I Wish I Could

It has been a decade since my husband died.  I had wanted to write something in memorium of his loss to me and my family.  But I can’t.  The words won’t come.  Through many tries and aborted efforts, it has all come to naught.  The closer to the heart, the deeper the pain, the less there is to say.

How do you explain the width and depth of anguish and loss when speaking of a husband and father?  The chasm created by his loss is larger than the Grand Canyon and there is no bottom for its depth.  How do you explain the emptiness of family weddings with a missing family member?  What does one write to explain a future of twenty or thirty years compressed into four.  Where are the words to describe what holidays are like without him there.

How are you supposed to pull out the pain for yet another look-see and then put it away again.  I know my body pays for the agony and grief stored inside my being.  Experts, those with degrees and without loss, would tell me to put it behind me and go on with my life.  I have to the best of my ability as have our children, but for me I have adapted as much as I ever will.  I will live each day to its fullest, but for me the “fullest” is only about eighty per cent.  This one man who captured my heart still holds it in his hands.  It will never open to another.

Of the approximate 155,000 people who die daily world-wide, there are 155,000 families who are left grief-stricken dealing with the ins and outs of living, coping as they best know how.   We don’t all have the nation behind us like those of 9/11 which also marks its tenth anniversary this year.  We remember alone, we talk with other family catching up on what’s current all the while with an unspoken reminder for each other that we haven’t forgotten and that we love each other.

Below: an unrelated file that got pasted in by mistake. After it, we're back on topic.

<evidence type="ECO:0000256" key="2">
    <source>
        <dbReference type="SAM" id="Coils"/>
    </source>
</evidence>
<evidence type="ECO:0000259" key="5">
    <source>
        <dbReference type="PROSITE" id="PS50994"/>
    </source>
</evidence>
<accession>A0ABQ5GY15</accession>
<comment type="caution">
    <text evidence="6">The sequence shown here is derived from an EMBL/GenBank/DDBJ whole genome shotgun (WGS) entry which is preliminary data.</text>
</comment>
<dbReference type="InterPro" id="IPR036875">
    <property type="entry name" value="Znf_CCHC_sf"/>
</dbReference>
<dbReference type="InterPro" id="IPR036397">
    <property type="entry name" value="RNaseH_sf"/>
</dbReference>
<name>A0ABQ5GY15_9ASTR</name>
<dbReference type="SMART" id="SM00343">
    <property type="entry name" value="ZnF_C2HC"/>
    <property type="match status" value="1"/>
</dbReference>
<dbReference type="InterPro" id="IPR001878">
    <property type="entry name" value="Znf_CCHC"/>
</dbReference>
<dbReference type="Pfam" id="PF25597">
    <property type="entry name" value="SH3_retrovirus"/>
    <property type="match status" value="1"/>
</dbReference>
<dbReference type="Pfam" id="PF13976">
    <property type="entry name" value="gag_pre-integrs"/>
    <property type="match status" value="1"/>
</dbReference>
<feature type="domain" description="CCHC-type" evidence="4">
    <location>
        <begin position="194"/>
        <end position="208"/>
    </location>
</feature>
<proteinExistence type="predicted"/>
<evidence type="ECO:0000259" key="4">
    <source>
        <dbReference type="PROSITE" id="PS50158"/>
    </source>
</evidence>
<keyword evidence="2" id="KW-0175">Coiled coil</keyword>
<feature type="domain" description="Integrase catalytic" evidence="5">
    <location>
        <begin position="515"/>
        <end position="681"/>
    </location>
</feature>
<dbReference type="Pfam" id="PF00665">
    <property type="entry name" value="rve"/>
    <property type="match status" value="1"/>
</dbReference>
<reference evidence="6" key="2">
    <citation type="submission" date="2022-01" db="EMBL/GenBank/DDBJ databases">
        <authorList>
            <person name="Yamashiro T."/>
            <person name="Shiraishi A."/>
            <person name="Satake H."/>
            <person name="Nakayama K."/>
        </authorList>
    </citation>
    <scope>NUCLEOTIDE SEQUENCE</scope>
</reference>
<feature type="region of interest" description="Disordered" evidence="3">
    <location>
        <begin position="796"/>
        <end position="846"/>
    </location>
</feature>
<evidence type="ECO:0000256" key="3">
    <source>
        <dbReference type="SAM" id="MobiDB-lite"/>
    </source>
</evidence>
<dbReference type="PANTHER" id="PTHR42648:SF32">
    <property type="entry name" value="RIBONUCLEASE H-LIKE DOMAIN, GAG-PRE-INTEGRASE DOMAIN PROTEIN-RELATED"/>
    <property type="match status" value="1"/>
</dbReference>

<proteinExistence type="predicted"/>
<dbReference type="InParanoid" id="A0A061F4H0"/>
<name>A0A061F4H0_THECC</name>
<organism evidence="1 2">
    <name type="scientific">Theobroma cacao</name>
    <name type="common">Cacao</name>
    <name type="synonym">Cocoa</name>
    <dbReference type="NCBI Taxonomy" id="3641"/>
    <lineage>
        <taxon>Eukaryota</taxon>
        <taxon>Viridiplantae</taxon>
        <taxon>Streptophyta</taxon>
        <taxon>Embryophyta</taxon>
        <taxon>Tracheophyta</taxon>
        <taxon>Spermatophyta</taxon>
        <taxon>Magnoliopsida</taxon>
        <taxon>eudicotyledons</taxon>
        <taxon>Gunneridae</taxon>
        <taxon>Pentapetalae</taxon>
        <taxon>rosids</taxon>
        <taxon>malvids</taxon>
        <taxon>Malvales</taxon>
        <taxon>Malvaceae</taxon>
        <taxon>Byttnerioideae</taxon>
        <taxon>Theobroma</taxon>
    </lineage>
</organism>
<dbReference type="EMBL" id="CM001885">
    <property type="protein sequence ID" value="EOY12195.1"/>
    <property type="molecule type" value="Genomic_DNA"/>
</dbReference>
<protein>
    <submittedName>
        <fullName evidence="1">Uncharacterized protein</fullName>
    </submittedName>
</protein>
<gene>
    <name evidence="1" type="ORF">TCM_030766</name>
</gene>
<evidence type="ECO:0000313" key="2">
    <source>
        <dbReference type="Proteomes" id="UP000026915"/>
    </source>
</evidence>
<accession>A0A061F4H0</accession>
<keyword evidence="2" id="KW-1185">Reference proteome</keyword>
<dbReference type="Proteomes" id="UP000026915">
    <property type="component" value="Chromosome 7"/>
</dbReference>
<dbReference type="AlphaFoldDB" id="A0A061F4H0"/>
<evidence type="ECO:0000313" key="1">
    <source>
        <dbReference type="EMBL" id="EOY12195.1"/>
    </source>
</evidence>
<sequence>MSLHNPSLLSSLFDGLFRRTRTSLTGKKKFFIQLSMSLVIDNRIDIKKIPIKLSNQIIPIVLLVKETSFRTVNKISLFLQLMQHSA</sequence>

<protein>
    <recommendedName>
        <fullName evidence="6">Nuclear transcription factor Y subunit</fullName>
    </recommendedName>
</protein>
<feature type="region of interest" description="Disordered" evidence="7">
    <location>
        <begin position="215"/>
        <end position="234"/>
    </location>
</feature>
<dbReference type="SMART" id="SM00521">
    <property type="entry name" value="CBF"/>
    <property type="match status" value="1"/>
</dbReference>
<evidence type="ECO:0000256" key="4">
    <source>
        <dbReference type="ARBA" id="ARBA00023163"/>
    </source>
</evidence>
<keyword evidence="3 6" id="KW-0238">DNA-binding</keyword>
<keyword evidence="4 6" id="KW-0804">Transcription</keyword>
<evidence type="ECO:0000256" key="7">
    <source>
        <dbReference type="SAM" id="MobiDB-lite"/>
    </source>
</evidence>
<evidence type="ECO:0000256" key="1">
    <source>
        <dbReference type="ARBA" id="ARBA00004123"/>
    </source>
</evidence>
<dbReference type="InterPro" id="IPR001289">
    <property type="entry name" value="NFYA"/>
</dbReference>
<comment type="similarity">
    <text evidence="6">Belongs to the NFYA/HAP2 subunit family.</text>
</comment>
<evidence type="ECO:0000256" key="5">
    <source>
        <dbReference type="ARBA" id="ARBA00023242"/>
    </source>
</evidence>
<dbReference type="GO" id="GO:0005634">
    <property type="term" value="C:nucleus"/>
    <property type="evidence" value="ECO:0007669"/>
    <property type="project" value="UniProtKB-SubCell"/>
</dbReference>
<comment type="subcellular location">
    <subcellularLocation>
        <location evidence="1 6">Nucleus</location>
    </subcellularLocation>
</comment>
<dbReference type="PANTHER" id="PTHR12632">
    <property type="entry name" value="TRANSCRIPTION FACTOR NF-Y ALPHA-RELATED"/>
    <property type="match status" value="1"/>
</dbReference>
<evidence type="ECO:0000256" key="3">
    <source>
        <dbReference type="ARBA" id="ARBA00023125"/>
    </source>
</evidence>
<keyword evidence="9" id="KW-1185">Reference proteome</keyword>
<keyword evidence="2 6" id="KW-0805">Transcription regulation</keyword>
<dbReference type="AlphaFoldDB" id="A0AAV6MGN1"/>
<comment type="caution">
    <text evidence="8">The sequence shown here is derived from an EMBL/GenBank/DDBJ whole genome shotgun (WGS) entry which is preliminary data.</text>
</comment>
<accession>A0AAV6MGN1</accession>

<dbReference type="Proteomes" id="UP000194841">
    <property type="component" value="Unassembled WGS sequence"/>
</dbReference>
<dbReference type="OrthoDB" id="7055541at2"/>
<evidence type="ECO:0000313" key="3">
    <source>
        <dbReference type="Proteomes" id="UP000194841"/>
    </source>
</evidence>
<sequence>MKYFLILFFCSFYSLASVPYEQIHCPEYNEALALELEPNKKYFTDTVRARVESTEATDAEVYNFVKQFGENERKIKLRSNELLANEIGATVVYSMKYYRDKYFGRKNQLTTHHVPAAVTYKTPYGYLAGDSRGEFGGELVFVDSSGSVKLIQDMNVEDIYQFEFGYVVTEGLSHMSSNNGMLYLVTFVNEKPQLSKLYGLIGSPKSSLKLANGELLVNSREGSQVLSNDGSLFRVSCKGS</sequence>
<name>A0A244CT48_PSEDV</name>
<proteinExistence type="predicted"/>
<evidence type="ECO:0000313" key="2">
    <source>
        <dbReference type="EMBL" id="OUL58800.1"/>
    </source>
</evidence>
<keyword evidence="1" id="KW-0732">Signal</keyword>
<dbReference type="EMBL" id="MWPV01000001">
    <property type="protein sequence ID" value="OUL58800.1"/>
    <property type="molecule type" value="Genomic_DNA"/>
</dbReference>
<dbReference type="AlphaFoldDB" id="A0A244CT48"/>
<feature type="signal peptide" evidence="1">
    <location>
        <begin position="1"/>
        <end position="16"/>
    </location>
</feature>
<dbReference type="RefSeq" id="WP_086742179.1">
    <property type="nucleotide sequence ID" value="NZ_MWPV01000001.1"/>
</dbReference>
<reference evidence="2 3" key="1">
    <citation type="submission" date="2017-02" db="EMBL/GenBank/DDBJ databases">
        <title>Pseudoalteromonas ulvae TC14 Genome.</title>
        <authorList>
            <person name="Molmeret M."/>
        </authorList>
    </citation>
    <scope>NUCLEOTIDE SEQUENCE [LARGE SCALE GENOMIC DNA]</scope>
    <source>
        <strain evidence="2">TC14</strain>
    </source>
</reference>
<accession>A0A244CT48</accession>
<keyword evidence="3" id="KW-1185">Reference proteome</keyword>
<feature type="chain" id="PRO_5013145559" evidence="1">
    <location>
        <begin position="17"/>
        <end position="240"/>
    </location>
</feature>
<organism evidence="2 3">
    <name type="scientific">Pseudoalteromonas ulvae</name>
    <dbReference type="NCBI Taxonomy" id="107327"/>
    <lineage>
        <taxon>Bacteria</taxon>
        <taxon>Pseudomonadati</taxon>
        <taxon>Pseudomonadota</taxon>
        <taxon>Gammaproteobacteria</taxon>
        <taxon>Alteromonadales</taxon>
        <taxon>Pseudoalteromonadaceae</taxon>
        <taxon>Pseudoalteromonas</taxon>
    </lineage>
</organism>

My children, I ache for your loss; my grandchildren, you will never know or understand that this man would have loved you with all his heart and bragged about you to anyone who came near him.  To those he worked with, I understand your loss; we, his family, live with it daily.  To all those 150,000 families, we know what it is to lose and lose greatly.

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4 Responses to I Wish I Could

  1. Leo says:

    Thanks for opening up in such a heartfelt way, Mom. I completely understand your not being able to share more or try to tell more about him. I thought about this quite a bit over the past few months. The neat thing is that God blessed him with such a powerful life that his short 50 years made a huge impact on all of around him.

    So many of the great traits and characteristics that I carry with me today are directly attributed to him. In a way, he lives on through me… and Nick… and Alicia. I am teaching Asher many of the same things (both consciously and unconsciously) that Dad taught me.

    If anything, I would love for you to begin sharing fun and memorable moments with Dad. You are an incredible writer and his memory will live on through your words. Whether it is on this blog or a side one, I think it will not only be worth it for the grandkids and our spouses, but for yourself as well.

    For now, though, this is a great and honest start to opening up about someone you care so deeply about and miss so dearly.

    Love you, Mom!

  2. Jeanette Spencer says:

    I would enjoy reading about some of the fun and memorable moments. I only had the opportunity to visit with him three times and he made such an impression. He really made you feel at home and cared about. He was a great host.

  3. Doris says:

    After Leo's funeral I recall you saying, "Now we're going back to the house and tell Leo stories." I thought that was a very appropriate tribute … and still do. What better way to honor someone than to share your memories of him. As long as his name is remembered his spirit will live.

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